Counterpoint: Apple iPhone is the least affected by processor shortages

From "Semiconductor Shortages Hitting Smartphone Industry Hard; Counterpoint Lowers H2 2021 Shipment Forecasts" posted Thursday:

apple tsmc counterpoint resilient According to Counterpoint Research’s latest Global Smartphone Quarterly Shipment Forecasts, total units shipped for 2021 are expected to grow by only 6% annually to 1.41bn units; Counterpoint had previously called for 9% annual growth to 1.45bn units.

The smartphone industry was set for a strong rebound this year after COVID-19 had hit the market hard in 2020. Smartphone vendors placed large component orders from the end of last year, and consumer demand coming from delayed replacement purchases buoyed the market in the first quarter. However, some smartphone OEMs and vendors are reporting they had only received 80% of their requested volumes on key components during Q2 2021, and the situation seems to be getting worse as we move through Q3 2021. Some smartphone makers are now saying they are only receiving 70% of their requests, creating multiple problems. Counterpoint Research believes 90% of the industry is affected and this will impact the second half forecast for 2021.

Tom Kang, Research Director at Counterpoint Research commented, “the semiconductor shortage seems to affect all brands in the ecosystems. Samsung, Oppo, Xiaomi have all been affected and we are lowering our forecasts. But Apple seems to be the most resilient and least affected by the AP [application processor] shortage situation.

My take: I read somewhere that Apple helps fund the construction of factories for its suppliers and in return gets first crack at their output. A quick search turns up this and this and this and thjs, but not exactly what I was looking for.


  1. Apple definitely funds some suppliers, especially when it comes to pricey custom-built factory equipment for producing glass, metal or other components. These arrangements have emerged in lawsuits and other leaks. Lately the issue seems to be getting this equipment delivered. Key components in the chip production process are made in the Netherlands & Germany. According to the Freightos index, “the median cost of shipping a standard rectangular metal container from China to the West Coast of the United States hit a record $20,586, almost twice what it cost in July, which was twice what it cost in January.” Washington Post. 9/30/21 + Dollar Tree CEO said so during Quarterly call.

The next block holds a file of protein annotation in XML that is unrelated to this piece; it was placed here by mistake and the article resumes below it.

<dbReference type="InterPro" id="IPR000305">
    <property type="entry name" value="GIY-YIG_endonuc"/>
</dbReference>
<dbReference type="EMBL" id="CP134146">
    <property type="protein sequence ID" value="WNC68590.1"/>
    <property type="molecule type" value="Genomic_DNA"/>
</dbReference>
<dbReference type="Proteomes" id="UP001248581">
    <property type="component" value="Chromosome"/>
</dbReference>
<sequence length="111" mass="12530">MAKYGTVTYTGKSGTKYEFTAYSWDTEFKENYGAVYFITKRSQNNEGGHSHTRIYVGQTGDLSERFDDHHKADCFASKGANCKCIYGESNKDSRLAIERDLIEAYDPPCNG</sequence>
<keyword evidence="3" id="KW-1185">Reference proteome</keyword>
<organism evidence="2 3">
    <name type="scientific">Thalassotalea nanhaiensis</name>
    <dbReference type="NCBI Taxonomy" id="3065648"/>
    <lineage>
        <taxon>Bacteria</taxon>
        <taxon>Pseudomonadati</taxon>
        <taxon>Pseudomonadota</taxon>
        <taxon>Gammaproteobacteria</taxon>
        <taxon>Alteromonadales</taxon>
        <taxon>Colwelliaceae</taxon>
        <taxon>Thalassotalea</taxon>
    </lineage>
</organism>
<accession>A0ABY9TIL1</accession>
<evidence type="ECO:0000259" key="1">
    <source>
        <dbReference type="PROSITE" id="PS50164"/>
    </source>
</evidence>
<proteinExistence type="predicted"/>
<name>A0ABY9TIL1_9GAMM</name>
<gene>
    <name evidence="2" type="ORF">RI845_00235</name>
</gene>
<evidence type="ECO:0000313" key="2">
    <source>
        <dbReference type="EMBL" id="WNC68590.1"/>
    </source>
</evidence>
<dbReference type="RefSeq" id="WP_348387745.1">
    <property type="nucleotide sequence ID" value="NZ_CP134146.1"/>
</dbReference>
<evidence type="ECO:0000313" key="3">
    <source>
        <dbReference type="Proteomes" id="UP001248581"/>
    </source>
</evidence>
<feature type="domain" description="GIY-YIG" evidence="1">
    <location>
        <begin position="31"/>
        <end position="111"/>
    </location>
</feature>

Truck driver shortages in most nations, massive rail backlogs and even shortages of the trucks, rolling stock and shipping containers themselves. Still too many ships off LA, waiting to unload. Finally, international & domestic air freight rates per ton are skyrocketing. Time to invest in barges, that’s all that remains.

    October 1, 2021
    • Gregg Thurman said:
      I think the stink surrounding shipping all started when that container ship ran aground in the Suez a few months back. The time it took to free it caused a massive delay in getting product through the canal and onto its destination and freeing up containers and container ships, starting a ripple effect in the whole transportation system. This is because JIT (Just In Time) deliveries weren’t just in time and clogged departure points awaiting containers and container ships that were backed up behind the Suez canal.

      Throw in some extra consumer demand for product and you’ve got a disaster on your hands.

      October 1, 2021
  2. Fred Stein said:
    When Apple reports Q4, we’ll get a useful perspective on this topic. Hopefully that reduces the angst in the market.

    Thomas, thanks for the info about freight. At Q3, Tim Cook complained about freight charges. I thought he was just being facetious.

    More seriously, Apple will withstand all the supply chain issues better than anyone; And come out stronger as a result.

    October 1, 2021
  3. Fred Stein said:
    Again, Apple demonstrates anti-fragility. In this case, it’s all the supply chain issues. Not only does Apple manage it better, Apple’s inherent higher margins mean that it is less impacted by increases in COGS. PC and Android clone makers don’t have that luxury.

    October 1, 2021
  4. Ken Cheng said:
    First time I can recall that Apple helped suppliers was way back when Apple launched their first unibody MacBook back in 2008 or so. If memory serves, and it may not, they supposedly bought 1,000 Fanuc robots, to do the CNC milling, for Foxconn to use. May have been the largest single order of automation, at the time.

    Interestingly, Fanuc is probably the biggest supplier of industrial robots for the automotive industry, so if Apple needs to buy industrial robots for whomever they contract with, they have that business relationship already.

    October 1, 2021

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